Suboxone Vs Methadone
Evidence-based therapies for opioid use disorder, such as methadone and buprenorphine/naloxone (Suboxone), are available (such as fentanyl, heroin, oxycodone, percocet, and vicodin).
Evidence-based therapies for opioid use disorder, such as methadone and buprenorphine/naloxone (Suboxone), are available (such as fentanyl, heroin, oxycodone, percocet, and vicodin). Methadone has been used to treat opioid use disorder for over 50 years, but it is only available in specialized Opioid Treatment Centers (also known as "methadone clinics"), whereas buprenorphine/naloxone (Suboxone) is a more modern medication that can be found in outpatient clinics such as your primary care or psychiatrist's office.
Both are regarded safe and effective when taken as directed, assisting patients in achieving and maintaining long-term recovery and reclaiming active and fulfilling lives. Both should be included in a comprehensive treatment plan that includes behavioral therapy and other complementary treatments (such as 12-step groups like AA/NA, Smart Recovery, finding a sponsor, spirituality, and self-care).
To help you decide whether drug is suitable for you or a loved one, we've assembled all you need to know about methadone and buprenorphine/naloxone (Suboxone).
What is the difference between Suboxone and Methadone?
Both Buprenorphine/naloxone (Suboxone) and Methadone are opioids, however they work in distinct ways. Consider how many opioid receptors are present in your brain. These receptors are used to being empty most of the time (there are no opioids on the brain's receptors) for someone who does not have an opioid addiction.
These receptors are used to being entirely filled with fentanyl, heroin, oxycodone, percocets, vicodin, or other opioids by someone who has an addiction. When a person runs out of opioids, the receptors that were previously occupied become vacant, and the person experiences terrible withdrawal symptoms (much like the flu!). Sweating, runny nose, bodily pains, and chills).
People who take buprenorphine/naloxone (Suboxone) or methadone bind to these opioid receptors and do not experience withdrawal symptoms. At the same time, they stimulate opioid receptors, which prevents a person from developing cravings. They also prevent relapse and overdose by blocking the opioid receptors of other opioids (such as fentanyl and percocet).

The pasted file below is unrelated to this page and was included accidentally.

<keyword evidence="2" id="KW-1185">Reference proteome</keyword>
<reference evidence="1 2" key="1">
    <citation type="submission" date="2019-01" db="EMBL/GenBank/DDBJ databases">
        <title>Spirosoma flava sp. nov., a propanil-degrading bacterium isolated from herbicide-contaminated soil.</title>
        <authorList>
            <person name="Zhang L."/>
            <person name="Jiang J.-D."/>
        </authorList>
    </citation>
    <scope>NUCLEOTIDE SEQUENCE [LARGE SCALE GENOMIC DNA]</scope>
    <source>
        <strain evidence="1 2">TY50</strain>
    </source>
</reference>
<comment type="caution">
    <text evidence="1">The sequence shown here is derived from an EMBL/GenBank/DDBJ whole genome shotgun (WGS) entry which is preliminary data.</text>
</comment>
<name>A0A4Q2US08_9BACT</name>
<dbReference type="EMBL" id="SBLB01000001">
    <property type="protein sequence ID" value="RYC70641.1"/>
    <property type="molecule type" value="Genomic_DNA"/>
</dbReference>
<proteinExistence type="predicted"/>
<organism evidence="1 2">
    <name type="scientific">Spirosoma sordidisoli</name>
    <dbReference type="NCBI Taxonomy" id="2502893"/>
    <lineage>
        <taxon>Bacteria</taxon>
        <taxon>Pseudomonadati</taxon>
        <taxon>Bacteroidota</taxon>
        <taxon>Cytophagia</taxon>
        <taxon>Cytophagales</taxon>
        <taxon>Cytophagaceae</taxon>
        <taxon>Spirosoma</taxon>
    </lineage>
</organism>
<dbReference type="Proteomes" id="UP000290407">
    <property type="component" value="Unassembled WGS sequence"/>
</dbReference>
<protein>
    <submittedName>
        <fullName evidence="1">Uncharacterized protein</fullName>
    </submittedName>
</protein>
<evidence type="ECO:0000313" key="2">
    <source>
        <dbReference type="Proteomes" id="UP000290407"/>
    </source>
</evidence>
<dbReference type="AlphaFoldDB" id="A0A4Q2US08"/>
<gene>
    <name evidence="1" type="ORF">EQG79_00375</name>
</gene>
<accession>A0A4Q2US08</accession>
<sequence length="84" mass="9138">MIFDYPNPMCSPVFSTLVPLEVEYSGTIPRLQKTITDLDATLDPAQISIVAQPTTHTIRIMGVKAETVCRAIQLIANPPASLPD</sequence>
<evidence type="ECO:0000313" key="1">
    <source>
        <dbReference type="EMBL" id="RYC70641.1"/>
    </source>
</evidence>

Both meds should make a person feel NORMAL — not high, not in withdrawal, not cravings— but normal, allowing them to wake up and go about their day: go to work, care for their children, reconnect with friends, take care of their health, pay their bills, and so on. Both have the same side effects that all opioids have. Constipation, nausea/vomiting, sweating, itching, and sexual issues such as premature ejaculation, erectile dysfunction, and diminished libido are just a few of them.
So, How Do Methadone and Suboxone Vary From One Another?
Methadone and buprenorphine/naloxone (Suboxone) both work to reduce cravings and withdrawals while also preventing overdose:
Methadone is an opioid that is a complete agonist. This implies that, like fentanyl or oxycodone, when it attaches to the opioid receptor, it FULLY STIMULATES it. The opioid receptor is stimulated more as a person takes more. This means that increasing doses can generate euphoria or a "high." Taking too much can also induce pulmonary (lung) depression, overdose, and mortality because we all have opioid receptors in our lungs.
Methadone clinics strive to discover the right dose to help someone feel normal (blocking all opioid receptors to reduce cravings and withdrawal) while avoiding euphoria